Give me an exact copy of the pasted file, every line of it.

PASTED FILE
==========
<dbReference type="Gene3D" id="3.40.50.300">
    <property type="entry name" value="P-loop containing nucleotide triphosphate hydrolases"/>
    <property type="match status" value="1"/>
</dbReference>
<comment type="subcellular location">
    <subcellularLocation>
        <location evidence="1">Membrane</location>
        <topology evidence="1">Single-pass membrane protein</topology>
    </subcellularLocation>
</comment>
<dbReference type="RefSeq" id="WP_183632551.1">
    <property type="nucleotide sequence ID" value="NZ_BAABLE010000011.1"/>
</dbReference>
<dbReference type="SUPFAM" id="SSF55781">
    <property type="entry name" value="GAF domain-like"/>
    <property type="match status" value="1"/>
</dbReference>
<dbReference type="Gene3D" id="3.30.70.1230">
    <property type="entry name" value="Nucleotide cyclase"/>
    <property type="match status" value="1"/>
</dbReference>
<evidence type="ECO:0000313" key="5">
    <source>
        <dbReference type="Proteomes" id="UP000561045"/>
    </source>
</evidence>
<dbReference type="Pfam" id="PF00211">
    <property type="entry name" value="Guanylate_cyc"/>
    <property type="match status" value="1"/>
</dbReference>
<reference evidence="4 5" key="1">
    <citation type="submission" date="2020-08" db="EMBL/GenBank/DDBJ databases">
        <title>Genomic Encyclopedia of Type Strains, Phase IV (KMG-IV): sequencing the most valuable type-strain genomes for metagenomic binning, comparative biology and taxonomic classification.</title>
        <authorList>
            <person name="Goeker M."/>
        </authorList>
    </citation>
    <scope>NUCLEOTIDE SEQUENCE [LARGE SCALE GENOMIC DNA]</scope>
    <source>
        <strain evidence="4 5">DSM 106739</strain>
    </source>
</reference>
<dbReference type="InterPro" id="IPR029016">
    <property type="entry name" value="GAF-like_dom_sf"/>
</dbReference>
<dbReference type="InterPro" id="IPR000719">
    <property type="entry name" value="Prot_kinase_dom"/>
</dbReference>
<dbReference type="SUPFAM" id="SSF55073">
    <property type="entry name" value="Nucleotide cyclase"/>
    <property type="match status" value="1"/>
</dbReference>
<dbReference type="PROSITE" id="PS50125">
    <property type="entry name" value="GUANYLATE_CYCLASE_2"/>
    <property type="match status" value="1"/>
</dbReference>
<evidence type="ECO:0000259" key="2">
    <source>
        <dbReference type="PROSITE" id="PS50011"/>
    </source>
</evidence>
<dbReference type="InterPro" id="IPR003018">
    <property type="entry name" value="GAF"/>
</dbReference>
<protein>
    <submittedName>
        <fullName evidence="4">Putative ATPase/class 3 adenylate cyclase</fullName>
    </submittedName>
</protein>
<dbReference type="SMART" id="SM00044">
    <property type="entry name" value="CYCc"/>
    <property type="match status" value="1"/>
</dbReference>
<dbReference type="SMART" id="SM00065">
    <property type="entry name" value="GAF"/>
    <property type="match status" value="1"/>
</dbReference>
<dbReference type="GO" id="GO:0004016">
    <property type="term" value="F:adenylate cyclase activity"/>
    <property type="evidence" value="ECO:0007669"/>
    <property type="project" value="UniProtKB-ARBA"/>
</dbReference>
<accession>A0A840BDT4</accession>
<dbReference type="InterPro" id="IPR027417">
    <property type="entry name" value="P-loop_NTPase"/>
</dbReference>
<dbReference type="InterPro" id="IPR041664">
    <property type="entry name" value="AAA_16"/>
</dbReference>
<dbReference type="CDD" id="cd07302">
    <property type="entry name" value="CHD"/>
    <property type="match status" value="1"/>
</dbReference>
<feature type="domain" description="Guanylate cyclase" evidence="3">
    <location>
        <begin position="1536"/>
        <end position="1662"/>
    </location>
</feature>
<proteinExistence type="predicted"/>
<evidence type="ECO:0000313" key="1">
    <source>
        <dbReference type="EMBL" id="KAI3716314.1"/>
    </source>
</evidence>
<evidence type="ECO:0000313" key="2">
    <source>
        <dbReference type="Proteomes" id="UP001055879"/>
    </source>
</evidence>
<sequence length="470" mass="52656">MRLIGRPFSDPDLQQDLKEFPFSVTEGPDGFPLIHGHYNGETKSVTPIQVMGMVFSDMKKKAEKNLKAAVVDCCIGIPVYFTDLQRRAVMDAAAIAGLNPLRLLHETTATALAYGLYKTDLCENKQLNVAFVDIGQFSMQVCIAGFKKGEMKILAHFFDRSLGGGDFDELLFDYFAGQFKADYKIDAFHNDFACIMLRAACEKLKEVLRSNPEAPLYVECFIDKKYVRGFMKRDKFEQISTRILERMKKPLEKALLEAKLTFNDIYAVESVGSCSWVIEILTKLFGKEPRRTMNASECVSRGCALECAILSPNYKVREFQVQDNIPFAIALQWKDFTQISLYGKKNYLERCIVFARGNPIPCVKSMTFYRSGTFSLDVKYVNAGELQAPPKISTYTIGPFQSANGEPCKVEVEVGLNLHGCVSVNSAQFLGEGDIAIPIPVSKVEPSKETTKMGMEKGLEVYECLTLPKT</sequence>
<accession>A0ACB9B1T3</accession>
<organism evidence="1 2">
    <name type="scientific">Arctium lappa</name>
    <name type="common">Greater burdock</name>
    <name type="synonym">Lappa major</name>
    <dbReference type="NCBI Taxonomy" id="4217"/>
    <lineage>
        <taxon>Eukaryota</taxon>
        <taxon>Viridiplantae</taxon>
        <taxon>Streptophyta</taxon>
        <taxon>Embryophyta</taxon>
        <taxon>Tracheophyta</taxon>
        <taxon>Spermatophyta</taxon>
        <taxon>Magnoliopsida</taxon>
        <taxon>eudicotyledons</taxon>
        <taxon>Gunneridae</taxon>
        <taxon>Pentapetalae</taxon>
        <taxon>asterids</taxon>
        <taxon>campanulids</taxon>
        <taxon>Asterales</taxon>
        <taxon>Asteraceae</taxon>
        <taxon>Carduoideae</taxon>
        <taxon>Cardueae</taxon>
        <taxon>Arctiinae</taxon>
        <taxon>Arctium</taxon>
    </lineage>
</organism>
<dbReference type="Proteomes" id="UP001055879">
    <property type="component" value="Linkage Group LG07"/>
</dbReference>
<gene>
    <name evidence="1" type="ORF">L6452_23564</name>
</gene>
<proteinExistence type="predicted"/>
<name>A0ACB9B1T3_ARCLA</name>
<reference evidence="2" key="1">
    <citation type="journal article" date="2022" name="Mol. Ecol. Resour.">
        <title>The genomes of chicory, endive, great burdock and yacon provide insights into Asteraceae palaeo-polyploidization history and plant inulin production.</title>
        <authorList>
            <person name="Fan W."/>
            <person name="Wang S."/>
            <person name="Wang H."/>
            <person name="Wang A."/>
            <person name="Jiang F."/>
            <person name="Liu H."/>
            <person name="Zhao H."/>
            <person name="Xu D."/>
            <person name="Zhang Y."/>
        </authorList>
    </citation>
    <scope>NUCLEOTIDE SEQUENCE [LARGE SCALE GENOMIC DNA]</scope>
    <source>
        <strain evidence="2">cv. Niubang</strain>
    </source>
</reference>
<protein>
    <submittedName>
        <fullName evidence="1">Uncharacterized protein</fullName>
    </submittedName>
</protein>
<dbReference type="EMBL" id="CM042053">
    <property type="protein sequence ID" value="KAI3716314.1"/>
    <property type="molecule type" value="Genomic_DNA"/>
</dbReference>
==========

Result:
<dbReference type="Gene3D" id="3.40.50.300">
    <property type="entry name" value="P-loop containing nucleotide triphosphate hydrolases"/>
    <property type="match status" value="1"/>
</dbReference>
<comment type="subcellular location">
    <subcellularLocation>
        <location evidence="1">Membrane</location>
        <topology evidence="1">Single-pass membrane protein</topology>
    </subcellularLocation>
</comment>
<dbReference type="RefSeq" id="WP_183632551.1">
    <property type="nucleotide sequence ID" value="NZ_BAABLE010000011.1"/>
</dbReference>
<dbReference type="SUPFAM" id="SSF55781">
    <property type="entry name" value="GAF domain-like"/>
    <property type="match status" value="1"/>
</dbReference>
<dbReference type="Gene3D" id="3.30.70.1230">
    <property type="entry name" value="Nucleotide cyclase"/>
    <property type="match status" value="1"/>
</dbReference>
<evidence type="ECO:0000313" key="5">
    <source>
        <dbReference type="Proteomes" id="UP000561045"/>
    </source>
</evidence>
<dbReference type="Pfam" id="PF00211">
    <property type="entry name" value="Guanylate_cyc"/>
    <property type="match status" value="1"/>
</dbReference>
<reference evidence="4 5" key="1">
    <citation type="submission" date="2020-08" db="EMBL/GenBank/DDBJ databases">
        <title>Genomic Encyclopedia of Type Strains, Phase IV (KMG-IV): sequencing the most valuable type-strain genomes for metagenomic binning, comparative biology and taxonomic classification.</title>
        <authorList>
            <person name="Goeker M."/>
        </authorList>
    </citation>
    <scope>NUCLEOTIDE SEQUENCE [LARGE SCALE GENOMIC DNA]</scope>
    <source>
        <strain evidence="4 5">DSM 106739</strain>
    </source>
</reference>
<dbReference type="InterPro" id="IPR029016">
    <property type="entry name" value="GAF-like_dom_sf"/>
</dbReference>
<dbReference type="InterPro" id="IPR000719">
    <property type="entry name" value="Prot_kinase_dom"/>
</dbReference>
<dbReference type="SUPFAM" id="SSF55073">
    <property type="entry name" value="Nucleotide cyclase"/>
    <property type="match status" value="1"/>
</dbReference>
<dbReference type="PROSITE" id="PS50125">
    <property type="entry name" value="GUANYLATE_CYCLASE_2"/>
    <property type="match status" value="1"/>
</dbReference>
<evidence type="ECO:0000259" key="2">
    <source>
        <dbReference type="PROSITE" id="PS50011"/>
    </source>
</evidence>
<dbReference type="InterPro" id="IPR003018">
    <property type="entry name" value="GAF"/>
</dbReference>
<protein>
    <submittedName>
        <fullName evidence="4">Putative ATPase/class 3 adenylate cyclase</fullName>
    </submittedName>
</protein>
<dbReference type="SMART" id="SM00044">
    <property type="entry name" value="CYCc"/>
    <property type="match status" value="1"/>
</dbReference>
<dbReference type="SMART" id="SM00065">
    <property type="entry name" value="GAF"/>
    <property type="match status" value="1"/>
</dbReference>
<dbReference type="GO" id="GO:0004016">
    <property type="term" value="F:adenylate cyclase activity"/>
    <property type="evidence" value="ECO:0007669"/>
    <property type="project" value="UniProtKB-ARBA"/>
</dbReference>
<accession>A0A840BDT4</accession>
<dbReference type="InterPro" id="IPR027417">
    <property type="entry name" value="P-loop_NTPase"/>
</dbReference>
<dbReference type="InterPro" id="IPR041664">
    <property type="entry name" value="AAA_16"/>
</dbReference>
<dbReference type="CDD" id="cd07302">
    <property type="entry name" value="CHD"/>
    <property type="match status" value="1"/>
</dbReference>
<feature type="domain" description="Guanylate cyclase" evidence="3">
    <location>
        <begin position="1536"/>
        <end position="1662"/>
    </location>
</feature>
<proteinExistence type="predicted"/>
<evidence type="ECO:0000313" key="1">
    <source>
        <dbReference type="EMBL" id="KAI3716314.1"/>
    </source>
</evidence>
<evidence type="ECO:0000313" key="2">
    <source>
        <dbReference type="Proteomes" id="UP001055879"/>
    </source>
</evidence>
<sequence length="470" mass="52656">MRLIGRPFSDPDLQQDLKEFPFSVTEGPDGFPLIHGHYNGETKSVTPIQVMGMVFSDMKKKAEKNLKAAVVDCCIGIPVYFTDLQRRAVMDAAAIAGLNPLRLLHETTATALAYGLYKTDLCENKQLNVAFVDIGQFSMQVCIAGFKKGEMKILAHFFDRSLGGGDFDELLFDYFAGQFKADYKIDAFHNDFACIMLRAACEKLKEVLRSNPEAPLYVECFIDKKYVRGFMKRDKFEQISTRILERMKKPLEKALLEAKLTFNDIYAVESVGSCSWVIEILTKLFGKEPRRTMNASECVSRGCALECAILSPNYKVREFQVQDNIPFAIALQWKDFTQISLYGKKNYLERCIVFARGNPIPCVKSMTFYRSGTFSLDVKYVNAGELQAPPKISTYTIGPFQSANGEPCKVEVEVGLNLHGCVSVNSAQFLGEGDIAIPIPVSKVEPSKETTKMGMEKGLEVYECLTLPKT</sequence>
<accession>A0ACB9B1T3</accession>
<organism evidence="1 2">
    <name type="scientific">Arctium lappa</name>
    <name type="common">Greater burdock</name>
    <name type="synonym">Lappa major</name>
    <dbReference type="NCBI Taxonomy" id="4217"/>
    <lineage>
        <taxon>Eukaryota</taxon>
        <taxon>Viridiplantae</taxon>
        <taxon>Streptophyta</taxon>
        <taxon>Embryophyta</taxon>
        <taxon>Tracheophyta</taxon>
        <taxon>Spermatophyta</taxon>
        <taxon>Magnoliopsida</taxon>
        <taxon>eudicotyledons</taxon>
        <taxon>Gunneridae</taxon>
        <taxon>Pentapetalae</taxon>
        <taxon>asterids</taxon>
        <taxon>campanulids</taxon>
        <taxon>Asterales</taxon>
        <taxon>Asteraceae</taxon>
        <taxon>Carduoideae</taxon>
        <taxon>Cardueae</taxon>
        <taxon>Arctiinae</taxon>
        <taxon>Arctium</taxon>
    </lineage>
</organism>
<dbReference type="Proteomes" id="UP001055879">
    <property type="component" value="Linkage Group LG07"/>
</dbReference>
<gene>
    <name evidence="1" type="ORF">L6452_23564</name>
</gene>
<proteinExistence type="predicted"/>
<name>A0ACB9B1T3_ARCLA</name>
<reference evidence="2" key="1">
    <citation type="journal article" date="2022" name="Mol. Ecol. Resour.">
        <title>The genomes of chicory, endive, great burdock and yacon provide insights into Asteraceae palaeo-polyploidization history and plant inulin production.</title>
        <authorList>
            <person name="Fan W."/>
            <person name="Wang S."/>
            <person name="Wang H."/>
            <person name="Wang A."/>
            <person name="Jiang F."/>
            <person name="Liu H."/>
            <person name="Zhao H."/>
            <person name="Xu D."/>
            <person name="Zhang Y."/>
        </authorList>
    </citation>
    <scope>NUCLEOTIDE SEQUENCE [LARGE SCALE GENOMIC DNA]</scope>
    <source>
        <strain evidence="2">cv. Niubang</strain>
    </source>
</reference>
<protein>
    <submittedName>
        <fullName evidence="1">Uncharacterized protein</fullName>
    </submittedName>
</protein>
<dbReference type="EMBL" id="CM042053">
    <property type="protein sequence ID" value="KAI3716314.1"/>
    <property type="molecule type" value="Genomic_DNA"/>
</dbReference>